At one point last week Novak Djokovic must have been wondering if the heavens were conspiring to drown his French Open aspirations in a flood. Forced to play four best of five matches in five days, at the most physically grueling major of the year, Novak not only had to dig deep into his energy reserves, but also had to find a way to cope with the heavy and slow conditions caused by the rain and the cold weather.
When a clay court gets wet, less of the surface gets moved around by the air and the court becomes thicker and softer. As a result, the ball sticks into the court longer, causing it to slow down and bounce lower. With a slower and lower bounce it is more difficult to hit powerfully through the court. It is no coincidence that the two men’s finalists are the two players that adapted best and utilized the tennis tool best suited to exploiting such conditions: the drop shot!
In his semi final against Stan Wawrinka, Andy Murray knew that he was at a huge disadvantage to slug it out with the bigger hitting Swiss in such heavy conditions. Instead, he time and time again used the drop shot, not just as a winner play, but also in a set-up fashion in order to pull Wawrinka off the baseline and tire him out. Even if he was not able to hit a winner with the drop shot, he forced his opponent into positions where he had to either approach the net or hit a touch shot back; both of these alternatives placed the rally in the sort of “cat-and-mouse” situation where Murray excels.
Novak Djokovic used a similar tactic to disrupt the power and rhythm of Tomas Berdych in his quarter-final match. Post match he revealed: “In these conditions, it’s good to have the drop shot in your game. Particularly when I play a player like Tomas. I tried to expose his movement and his weaknesses.”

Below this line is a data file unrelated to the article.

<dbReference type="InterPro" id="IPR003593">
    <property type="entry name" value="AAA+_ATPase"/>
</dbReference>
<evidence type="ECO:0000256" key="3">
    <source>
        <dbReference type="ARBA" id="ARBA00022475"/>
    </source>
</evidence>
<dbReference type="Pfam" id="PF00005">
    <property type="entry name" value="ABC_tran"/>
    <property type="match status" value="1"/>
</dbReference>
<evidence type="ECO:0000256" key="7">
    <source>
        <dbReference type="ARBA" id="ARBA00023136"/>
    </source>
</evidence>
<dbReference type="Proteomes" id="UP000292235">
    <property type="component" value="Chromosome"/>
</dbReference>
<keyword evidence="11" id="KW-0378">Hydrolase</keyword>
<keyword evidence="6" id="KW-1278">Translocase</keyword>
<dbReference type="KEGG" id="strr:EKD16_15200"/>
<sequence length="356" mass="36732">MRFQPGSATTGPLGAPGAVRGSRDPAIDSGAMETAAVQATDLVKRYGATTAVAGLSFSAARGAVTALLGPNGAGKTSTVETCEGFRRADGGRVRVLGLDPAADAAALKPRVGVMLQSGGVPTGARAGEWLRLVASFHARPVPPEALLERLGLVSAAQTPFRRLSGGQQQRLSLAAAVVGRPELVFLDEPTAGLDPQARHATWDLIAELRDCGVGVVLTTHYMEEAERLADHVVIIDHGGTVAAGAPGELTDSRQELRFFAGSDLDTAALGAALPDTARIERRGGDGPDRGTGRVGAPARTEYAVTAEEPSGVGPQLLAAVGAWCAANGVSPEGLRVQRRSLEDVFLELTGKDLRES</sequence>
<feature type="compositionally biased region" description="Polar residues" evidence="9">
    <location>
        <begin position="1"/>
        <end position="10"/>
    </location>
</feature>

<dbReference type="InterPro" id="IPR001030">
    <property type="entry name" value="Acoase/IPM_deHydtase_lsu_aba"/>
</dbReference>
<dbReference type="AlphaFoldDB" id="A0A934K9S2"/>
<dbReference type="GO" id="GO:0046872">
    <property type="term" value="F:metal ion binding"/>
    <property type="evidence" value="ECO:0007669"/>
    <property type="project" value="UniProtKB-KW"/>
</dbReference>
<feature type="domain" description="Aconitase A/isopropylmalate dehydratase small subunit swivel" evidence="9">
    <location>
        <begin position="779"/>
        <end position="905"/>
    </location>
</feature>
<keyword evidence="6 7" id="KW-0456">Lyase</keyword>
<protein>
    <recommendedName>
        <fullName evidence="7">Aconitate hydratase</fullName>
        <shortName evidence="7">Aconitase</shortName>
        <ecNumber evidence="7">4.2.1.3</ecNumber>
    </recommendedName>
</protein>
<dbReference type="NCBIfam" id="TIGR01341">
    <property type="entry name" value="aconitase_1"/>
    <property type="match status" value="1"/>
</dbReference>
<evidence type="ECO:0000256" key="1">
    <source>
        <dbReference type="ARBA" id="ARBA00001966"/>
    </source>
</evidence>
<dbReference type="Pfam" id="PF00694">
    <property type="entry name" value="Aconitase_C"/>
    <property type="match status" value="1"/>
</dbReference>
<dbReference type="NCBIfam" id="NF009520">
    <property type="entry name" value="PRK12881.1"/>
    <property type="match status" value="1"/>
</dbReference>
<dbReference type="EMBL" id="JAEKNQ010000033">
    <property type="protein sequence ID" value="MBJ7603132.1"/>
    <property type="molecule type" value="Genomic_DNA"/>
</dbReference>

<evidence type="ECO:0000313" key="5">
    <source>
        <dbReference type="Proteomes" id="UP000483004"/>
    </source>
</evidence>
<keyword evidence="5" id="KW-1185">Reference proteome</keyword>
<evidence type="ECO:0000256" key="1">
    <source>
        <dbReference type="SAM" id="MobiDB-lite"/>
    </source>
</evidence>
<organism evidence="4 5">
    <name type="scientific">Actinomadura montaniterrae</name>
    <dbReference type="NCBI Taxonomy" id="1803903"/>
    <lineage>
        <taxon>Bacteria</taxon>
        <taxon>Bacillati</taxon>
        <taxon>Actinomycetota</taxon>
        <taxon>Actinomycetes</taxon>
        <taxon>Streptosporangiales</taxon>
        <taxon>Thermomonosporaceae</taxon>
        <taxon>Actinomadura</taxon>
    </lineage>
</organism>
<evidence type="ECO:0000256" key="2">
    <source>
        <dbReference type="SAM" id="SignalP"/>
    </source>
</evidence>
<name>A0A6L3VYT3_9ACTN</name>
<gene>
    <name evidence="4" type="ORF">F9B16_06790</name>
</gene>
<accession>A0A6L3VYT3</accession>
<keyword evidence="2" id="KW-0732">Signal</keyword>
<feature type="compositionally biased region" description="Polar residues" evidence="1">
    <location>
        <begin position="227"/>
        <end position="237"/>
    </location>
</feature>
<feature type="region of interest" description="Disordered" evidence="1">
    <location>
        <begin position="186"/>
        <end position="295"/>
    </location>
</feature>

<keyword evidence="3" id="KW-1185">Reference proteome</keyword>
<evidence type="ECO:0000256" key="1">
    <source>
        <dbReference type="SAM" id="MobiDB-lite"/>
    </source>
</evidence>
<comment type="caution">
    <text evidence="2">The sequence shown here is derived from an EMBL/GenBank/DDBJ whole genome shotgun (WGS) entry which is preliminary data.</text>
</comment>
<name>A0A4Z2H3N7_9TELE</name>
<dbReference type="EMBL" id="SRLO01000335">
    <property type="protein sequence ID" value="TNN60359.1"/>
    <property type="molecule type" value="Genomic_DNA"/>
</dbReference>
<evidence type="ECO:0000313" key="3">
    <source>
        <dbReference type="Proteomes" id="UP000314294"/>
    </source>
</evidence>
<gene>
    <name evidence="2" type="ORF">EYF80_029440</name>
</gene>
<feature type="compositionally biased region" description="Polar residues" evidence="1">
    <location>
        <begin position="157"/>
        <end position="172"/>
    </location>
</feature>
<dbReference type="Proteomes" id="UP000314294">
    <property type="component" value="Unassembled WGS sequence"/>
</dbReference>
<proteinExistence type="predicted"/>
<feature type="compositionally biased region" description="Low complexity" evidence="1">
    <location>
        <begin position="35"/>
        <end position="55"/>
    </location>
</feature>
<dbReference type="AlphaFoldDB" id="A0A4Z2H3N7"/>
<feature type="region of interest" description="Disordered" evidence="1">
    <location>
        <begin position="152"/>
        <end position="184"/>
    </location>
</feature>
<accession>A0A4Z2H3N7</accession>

Given both finalists’ abilities to adapt to the conditions, an interesting subplot to the the title bout was determining who used and defended both the drop shot and the drop volley more effectively.
Right from the start of the championship match, Novak showed his intent to use the the drop shot. He actually played four drop shots in just the first two games, but what was particularly interesting was his court positioning while hitting the shot. Often you hear coaches admonish players for attempting drop shots from behind the baseline; however, Novak did this routinely throughout the match and the tournament, in particular off his backhand side. Interestingly, of the drop shots that Novak hit in the match, all but one were hit from positioning behind the baseline.
This highlights an important level of sophistication with regard to the decision of when to play the drop shot. A simplistic view would suggest that you only hit a drop shot when you are positioned inside the baseline and can hit the right shot for a winner. However, of the ten points that Novak won off the drop shot, only two fit into that category; the rest were hit with consideration to other factors.